We have shown in several articles how it is possible and even simple to extend a wifi network in the home or office.
Returning a little to the old school procedures, let's see today how to configure an Access Point so that you can access the internet from areas where the router signal does not arrive.
In particular, this guide takes up a discussion left open some time ago, regarding how to increase the wireless signal with two routers and obtain a better, more secure and stable operation.
Having a wired network, things are quite simple because you can use the Ethernet network as a backbone and convert secondary routers to simple access points.
In a situation without a pre-configured Ethernet network, it is necessary to fully rely on wireless technology to link several access points together.
So if I had explained in the previous article how to make a router network, now let's see how to configure a wireless access point.
The described technique serves to add access points to extend the wifi signal and connect to the internet from anywhere in the house.
What we need, besides the primary router, is one or more secondary routers that will be configured to function as repeaters.
Before starting, connect to the primary router and write down some information such as the network name, password, IP address and even the Mac Address.
The secondary router, which will become the Access Point, must be reset by pressing the small button on the back for thirty seconds with a pen, so that it can be configured from scratch.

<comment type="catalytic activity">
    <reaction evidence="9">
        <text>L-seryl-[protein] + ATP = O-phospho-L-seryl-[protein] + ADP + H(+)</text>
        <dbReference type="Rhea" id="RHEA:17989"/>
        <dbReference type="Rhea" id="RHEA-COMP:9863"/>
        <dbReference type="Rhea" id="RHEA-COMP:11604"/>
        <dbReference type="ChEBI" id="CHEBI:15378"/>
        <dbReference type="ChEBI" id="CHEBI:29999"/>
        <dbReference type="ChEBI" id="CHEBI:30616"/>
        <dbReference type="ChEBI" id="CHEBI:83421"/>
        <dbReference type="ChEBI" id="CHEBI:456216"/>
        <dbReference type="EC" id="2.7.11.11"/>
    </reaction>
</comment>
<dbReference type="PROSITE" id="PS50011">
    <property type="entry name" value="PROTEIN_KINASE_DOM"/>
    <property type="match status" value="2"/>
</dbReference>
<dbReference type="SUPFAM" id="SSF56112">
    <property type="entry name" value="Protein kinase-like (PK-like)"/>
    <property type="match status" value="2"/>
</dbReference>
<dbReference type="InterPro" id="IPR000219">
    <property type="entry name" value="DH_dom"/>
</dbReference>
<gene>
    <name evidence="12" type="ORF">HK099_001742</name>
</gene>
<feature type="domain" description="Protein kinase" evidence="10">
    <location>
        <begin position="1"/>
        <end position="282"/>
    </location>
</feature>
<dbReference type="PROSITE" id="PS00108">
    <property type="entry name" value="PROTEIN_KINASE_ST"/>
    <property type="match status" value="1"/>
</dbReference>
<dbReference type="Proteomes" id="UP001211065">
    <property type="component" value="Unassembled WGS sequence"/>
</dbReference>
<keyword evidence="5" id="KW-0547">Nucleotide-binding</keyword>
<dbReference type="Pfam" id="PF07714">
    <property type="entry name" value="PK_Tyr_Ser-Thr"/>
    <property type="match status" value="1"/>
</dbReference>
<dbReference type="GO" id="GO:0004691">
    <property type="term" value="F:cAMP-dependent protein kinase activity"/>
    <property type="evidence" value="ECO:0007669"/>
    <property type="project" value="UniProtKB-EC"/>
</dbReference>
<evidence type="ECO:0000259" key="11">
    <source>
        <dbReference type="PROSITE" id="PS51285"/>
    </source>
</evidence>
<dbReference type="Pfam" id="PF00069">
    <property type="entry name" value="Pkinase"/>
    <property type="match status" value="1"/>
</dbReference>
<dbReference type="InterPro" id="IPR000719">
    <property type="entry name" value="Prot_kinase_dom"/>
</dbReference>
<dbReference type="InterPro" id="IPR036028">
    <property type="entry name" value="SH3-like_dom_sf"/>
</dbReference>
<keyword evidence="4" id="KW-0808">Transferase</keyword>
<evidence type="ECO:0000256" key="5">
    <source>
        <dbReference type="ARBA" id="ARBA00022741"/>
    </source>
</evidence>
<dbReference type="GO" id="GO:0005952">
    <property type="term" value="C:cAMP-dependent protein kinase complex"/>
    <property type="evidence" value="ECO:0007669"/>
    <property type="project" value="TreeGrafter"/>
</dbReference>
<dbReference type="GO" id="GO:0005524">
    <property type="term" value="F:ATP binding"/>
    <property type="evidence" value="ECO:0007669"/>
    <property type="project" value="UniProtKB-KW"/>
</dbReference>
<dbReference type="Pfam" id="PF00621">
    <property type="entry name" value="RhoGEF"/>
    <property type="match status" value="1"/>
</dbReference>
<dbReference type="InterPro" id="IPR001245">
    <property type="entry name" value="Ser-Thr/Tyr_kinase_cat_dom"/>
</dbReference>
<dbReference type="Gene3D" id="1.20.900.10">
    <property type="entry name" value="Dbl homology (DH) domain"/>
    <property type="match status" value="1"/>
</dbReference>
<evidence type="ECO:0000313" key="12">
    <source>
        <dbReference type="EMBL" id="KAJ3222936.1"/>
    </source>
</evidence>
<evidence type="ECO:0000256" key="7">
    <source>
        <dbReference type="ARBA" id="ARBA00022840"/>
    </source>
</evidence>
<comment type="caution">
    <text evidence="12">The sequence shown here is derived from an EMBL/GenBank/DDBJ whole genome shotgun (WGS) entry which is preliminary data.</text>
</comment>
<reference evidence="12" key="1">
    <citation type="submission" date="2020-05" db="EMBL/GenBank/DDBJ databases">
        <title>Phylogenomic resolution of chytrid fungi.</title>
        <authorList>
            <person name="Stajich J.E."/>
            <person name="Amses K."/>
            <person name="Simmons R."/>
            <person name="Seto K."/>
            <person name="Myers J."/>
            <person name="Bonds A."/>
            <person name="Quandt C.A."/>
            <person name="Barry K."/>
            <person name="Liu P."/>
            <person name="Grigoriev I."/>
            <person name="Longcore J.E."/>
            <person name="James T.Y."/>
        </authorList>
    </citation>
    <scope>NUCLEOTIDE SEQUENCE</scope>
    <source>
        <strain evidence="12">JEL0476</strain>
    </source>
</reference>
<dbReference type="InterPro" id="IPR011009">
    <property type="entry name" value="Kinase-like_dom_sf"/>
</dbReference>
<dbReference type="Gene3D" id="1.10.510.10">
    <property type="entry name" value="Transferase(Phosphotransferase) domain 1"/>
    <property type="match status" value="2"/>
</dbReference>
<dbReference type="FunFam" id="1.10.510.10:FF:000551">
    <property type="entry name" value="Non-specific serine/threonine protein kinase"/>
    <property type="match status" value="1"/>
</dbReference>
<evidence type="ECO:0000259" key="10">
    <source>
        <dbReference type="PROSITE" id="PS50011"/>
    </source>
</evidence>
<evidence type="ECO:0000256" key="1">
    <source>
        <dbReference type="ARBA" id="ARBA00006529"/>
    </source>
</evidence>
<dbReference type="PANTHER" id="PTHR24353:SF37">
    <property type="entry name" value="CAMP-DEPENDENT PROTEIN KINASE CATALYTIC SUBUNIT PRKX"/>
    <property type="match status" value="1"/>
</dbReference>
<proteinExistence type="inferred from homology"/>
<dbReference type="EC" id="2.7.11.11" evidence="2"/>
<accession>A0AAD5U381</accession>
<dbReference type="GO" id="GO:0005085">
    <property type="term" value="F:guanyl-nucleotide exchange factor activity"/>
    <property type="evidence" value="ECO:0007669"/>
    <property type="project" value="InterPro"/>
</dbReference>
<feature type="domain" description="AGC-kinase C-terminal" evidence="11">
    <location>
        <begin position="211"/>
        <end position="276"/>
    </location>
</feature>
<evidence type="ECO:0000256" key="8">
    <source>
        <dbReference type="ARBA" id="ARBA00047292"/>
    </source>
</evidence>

In case of problems, connect the router to a computer via Ethernet cable and follow the guide on how to reset the router to restore the default configuration (factory reset).
To access the router configuration panel now just enter the default login and password for that type of router which should be admin admin.
These credentials must be changed at the first access in the general settings.
Keep in mind that access to the router requires you to connect to its network, via cable or even by connecting to the wifi network generated by the router itself.
After resetting the secondary router and assigning a new password it's time to set it up.
What we need to do are only a few changes of settings.
Their location may vary by router brand, but it shouldn't be hard to find the options we need.
Then go to the WAN Settings section and set it as static without changing anything else (on some routers the Static option is in the LAN section)
After that it is necessary change the router's IP address in the LAN settings, with any number that is not the same as the main router, which is within the range of addresses assigned by DHCP.
For example, if the main router has the address 192.168.1.1 we can give the secondary router the address 192.168.1.2.
As DNS Server write the IP of the router, in our case 192.168.1.1 and disable the DHCP Server option in order to keep the configuration simple and to be able to configure the network only from the primary router.